Does a revived, rejuvenated, rededicated and refreshed Wayne Rooney hold the key to success for England at Euro 2016? The facts certainly suggest so. But, as England’s (Scouse) all-time top goalscorer knows only to well, the facts leading into big international tournaments don’t often alter the facts that remain at the end. Should Rooney start? Of course he should. By Matthew Crist.

It’s perhaps appropriate in the week that Wayne Rooney’s testimonial is announced – between the club, Everton, that set him on the road to international stardom and the team that he has won ten major honours with – that the lad from Croxteth still divides opinion when it comes to his role in an England side on the eve of the Euro 2016.

The circus that surrounded Rooney’s first bow in an international competition, twelve years ago in Portugal, may have packed-up and moved on – but it’s testament to the player that his game has evolved in such a way that England manager, Roy Hodgson, still has a decision to make when it comes to where his most experienced player plays… rather than if.

Rooney is no longer the same player who stormed onto the world stage at Euro 2004, with his pent up aggression and seemingly endless amounts of energy. Of course he’s not… but, who is? Look in the mirror: are you the same person you were twelve years ago? Are you able to do the same things you were in your teens? And, let’s face it, would you really want to? We all grow old and most of us accept to deal with it and play to our strengths – whether it’s in our work life, when it comes to our families or (God forbid) our social lives. Why is Wayne Rooney any different when it comes to the role he now plays on a football pitch?

I can hear the doubters. Rooney is a busted flush. A spent force. Yesterday’s man. That is merely opinion, though. The cold, hard and tangible facts state that this is a man who recently broke the all-time scoring record for his country, eclipsing Bobby Charlton’s tally of 49. That’s something that many illustrious names before him have tried, and failed, to achieve. Rooney is also on the brink of becoming Manchester United’s all-time record goalscorer, too, already sitting proudly above the likes of Dennis Law, Jack Rowley and George Best. Think about that: a footballer, still playing, who holds all-time goalscoring records for a club as successful as Manchester United and a country that has produced a plethora of great marksmen…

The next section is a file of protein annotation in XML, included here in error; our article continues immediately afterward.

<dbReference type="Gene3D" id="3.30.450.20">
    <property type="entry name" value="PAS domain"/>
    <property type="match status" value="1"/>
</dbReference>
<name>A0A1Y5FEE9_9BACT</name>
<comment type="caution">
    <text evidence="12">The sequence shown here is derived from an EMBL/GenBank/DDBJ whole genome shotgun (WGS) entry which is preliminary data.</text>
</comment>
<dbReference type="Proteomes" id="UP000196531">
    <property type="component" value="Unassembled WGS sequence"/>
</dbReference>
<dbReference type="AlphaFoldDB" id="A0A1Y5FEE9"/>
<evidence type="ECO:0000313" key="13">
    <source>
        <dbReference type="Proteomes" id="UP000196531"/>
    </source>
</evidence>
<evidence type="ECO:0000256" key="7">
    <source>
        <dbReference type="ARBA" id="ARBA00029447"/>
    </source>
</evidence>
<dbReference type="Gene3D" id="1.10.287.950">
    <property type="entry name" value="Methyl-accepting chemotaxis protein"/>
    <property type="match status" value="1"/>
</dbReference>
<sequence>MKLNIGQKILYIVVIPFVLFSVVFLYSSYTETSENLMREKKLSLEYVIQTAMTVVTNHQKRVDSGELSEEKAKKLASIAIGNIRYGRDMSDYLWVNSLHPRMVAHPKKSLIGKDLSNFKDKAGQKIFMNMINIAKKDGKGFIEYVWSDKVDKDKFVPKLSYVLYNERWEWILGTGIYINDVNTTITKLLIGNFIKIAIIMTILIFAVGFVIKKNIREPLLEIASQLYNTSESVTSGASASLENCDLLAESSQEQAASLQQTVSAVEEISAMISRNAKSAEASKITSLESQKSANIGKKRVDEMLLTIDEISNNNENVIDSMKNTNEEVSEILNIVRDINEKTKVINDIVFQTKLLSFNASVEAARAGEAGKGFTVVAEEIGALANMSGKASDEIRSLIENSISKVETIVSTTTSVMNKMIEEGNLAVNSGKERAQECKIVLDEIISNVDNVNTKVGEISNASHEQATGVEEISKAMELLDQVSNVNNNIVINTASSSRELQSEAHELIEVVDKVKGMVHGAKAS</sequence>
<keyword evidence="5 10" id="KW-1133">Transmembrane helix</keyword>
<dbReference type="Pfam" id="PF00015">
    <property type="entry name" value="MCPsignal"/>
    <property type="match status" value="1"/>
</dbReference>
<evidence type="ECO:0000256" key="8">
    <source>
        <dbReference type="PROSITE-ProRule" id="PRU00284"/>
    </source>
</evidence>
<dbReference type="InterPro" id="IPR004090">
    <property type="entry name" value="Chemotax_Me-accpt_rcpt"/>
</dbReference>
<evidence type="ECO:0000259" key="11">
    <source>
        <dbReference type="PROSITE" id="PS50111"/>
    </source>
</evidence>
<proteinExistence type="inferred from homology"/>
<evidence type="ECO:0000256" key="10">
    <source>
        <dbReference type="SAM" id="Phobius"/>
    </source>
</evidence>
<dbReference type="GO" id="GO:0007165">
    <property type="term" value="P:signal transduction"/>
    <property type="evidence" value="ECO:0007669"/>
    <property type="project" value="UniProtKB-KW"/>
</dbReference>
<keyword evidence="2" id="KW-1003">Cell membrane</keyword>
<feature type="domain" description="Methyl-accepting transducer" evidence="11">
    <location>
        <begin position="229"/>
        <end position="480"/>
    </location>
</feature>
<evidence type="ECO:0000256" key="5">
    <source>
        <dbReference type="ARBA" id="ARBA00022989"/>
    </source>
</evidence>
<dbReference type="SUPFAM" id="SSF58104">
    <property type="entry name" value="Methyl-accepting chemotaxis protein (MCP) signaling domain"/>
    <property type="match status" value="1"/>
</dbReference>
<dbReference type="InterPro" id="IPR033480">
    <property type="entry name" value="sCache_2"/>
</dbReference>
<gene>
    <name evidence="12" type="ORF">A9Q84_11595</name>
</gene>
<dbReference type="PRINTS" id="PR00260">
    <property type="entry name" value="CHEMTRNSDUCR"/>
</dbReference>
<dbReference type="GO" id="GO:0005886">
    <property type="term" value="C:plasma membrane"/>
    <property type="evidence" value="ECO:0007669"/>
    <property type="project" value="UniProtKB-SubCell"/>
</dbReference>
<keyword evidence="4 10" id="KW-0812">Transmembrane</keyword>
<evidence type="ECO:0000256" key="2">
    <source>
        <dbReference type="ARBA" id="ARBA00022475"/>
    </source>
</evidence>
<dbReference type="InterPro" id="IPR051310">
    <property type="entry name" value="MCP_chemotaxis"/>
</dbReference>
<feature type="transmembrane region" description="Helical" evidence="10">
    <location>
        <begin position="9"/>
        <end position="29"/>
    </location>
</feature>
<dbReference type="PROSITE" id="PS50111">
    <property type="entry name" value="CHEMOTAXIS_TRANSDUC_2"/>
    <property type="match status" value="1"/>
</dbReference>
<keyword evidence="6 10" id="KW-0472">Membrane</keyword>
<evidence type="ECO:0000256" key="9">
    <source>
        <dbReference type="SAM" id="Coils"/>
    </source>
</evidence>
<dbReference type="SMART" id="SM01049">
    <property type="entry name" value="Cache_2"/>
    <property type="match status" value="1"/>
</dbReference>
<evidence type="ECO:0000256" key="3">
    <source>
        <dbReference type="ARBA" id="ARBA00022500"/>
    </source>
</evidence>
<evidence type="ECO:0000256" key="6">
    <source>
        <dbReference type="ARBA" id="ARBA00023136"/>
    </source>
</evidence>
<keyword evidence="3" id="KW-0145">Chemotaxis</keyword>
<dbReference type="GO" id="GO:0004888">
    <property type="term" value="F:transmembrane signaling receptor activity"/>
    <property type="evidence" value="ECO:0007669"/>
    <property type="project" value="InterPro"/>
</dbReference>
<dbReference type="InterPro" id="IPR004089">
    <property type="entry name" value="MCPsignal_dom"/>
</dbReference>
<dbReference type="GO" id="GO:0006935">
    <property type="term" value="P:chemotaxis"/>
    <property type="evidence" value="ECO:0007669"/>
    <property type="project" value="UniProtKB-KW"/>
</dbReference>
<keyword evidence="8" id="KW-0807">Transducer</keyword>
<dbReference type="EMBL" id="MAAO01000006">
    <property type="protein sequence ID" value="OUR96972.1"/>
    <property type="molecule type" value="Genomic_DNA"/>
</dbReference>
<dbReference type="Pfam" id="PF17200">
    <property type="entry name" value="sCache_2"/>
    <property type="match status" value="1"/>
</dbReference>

He’s also a man who has been instrumental in winning five Premier League titles, a Champions League triumph and (just last month) was the player who pulled United back from the brink, single-handed, of what would have been a devastating FA Cup Final defeat with a slaloming run that told the world he is far from finished. That run was devastating – but it was as much about Rooney’s will to win, than his ability with a football. Let’s be honest, nobody else on the pitch that day looked willing or even able to do anything even remotely similar. Which brings us nicely back to England…

Why are there still those who raise an eyebrow at the inclusion of Rooney – the most prolific goalscorer England has ever produced? His game has changed as football has changed and his own sands of time have shifted down a touch. He’s (successfully) adapted at club level… why do many believe he can’t he do the same for the national side? Perhaps it’s because he hasn’t really shone at a major tournament since that initial burst over a decade ago – but England haven’t set many big games alight since then, either.

If Rooney is prepared to accept change and move with the times in order to achieve success – or simply to accommodate fresh talent which might just take England to the brink of their first trophy in 50 years – why are others so reluctant? This is a man who has proven time and time again that he will always leave everything on a football field, whatever he is asked to do for his club. Now, at Euro 2016, he has the opportunity to do the same for his country.

And, let’s be honest, Wayne Rooney’s best is better than anybody else’s with three lions on their shirt this June.


Pic courtesy UEFA